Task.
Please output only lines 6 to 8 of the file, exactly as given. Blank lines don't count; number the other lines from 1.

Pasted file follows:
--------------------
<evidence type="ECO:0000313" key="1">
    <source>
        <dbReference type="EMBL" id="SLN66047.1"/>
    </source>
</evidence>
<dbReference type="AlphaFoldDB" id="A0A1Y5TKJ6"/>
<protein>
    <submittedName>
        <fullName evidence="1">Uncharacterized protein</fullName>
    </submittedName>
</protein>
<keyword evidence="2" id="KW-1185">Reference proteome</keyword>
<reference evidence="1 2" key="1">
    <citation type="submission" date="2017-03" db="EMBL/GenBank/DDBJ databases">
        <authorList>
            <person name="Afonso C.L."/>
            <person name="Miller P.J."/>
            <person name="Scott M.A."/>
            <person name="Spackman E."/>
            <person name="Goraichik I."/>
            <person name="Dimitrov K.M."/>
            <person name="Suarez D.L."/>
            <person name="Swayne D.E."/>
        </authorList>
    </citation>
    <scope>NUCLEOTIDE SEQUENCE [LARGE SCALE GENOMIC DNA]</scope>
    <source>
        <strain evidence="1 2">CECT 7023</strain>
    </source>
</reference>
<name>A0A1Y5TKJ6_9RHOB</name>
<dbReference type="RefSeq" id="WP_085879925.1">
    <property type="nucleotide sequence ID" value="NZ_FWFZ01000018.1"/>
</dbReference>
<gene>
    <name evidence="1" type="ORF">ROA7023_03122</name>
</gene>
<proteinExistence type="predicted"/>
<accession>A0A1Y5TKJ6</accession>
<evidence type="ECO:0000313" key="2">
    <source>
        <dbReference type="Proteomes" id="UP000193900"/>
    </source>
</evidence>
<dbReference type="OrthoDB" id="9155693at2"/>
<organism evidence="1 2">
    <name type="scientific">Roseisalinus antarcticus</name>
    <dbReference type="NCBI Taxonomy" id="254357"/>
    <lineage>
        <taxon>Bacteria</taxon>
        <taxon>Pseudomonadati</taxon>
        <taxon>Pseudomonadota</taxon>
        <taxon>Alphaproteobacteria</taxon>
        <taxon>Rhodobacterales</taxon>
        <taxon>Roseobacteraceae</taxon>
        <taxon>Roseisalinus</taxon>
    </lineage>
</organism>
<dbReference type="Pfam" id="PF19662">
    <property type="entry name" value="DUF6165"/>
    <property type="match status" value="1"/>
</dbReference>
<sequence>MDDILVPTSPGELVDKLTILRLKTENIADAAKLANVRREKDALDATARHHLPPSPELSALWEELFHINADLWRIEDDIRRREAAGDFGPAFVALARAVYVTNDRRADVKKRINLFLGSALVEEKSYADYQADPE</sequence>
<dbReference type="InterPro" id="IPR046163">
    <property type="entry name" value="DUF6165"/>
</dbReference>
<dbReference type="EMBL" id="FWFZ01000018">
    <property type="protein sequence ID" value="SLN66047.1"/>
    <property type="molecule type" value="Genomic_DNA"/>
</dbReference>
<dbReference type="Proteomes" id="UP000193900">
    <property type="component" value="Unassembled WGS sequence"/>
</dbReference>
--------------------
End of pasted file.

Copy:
<dbReference type="AlphaFoldDB" id="A0A1Y5TKJ6"/>
<protein>
    <submittedName>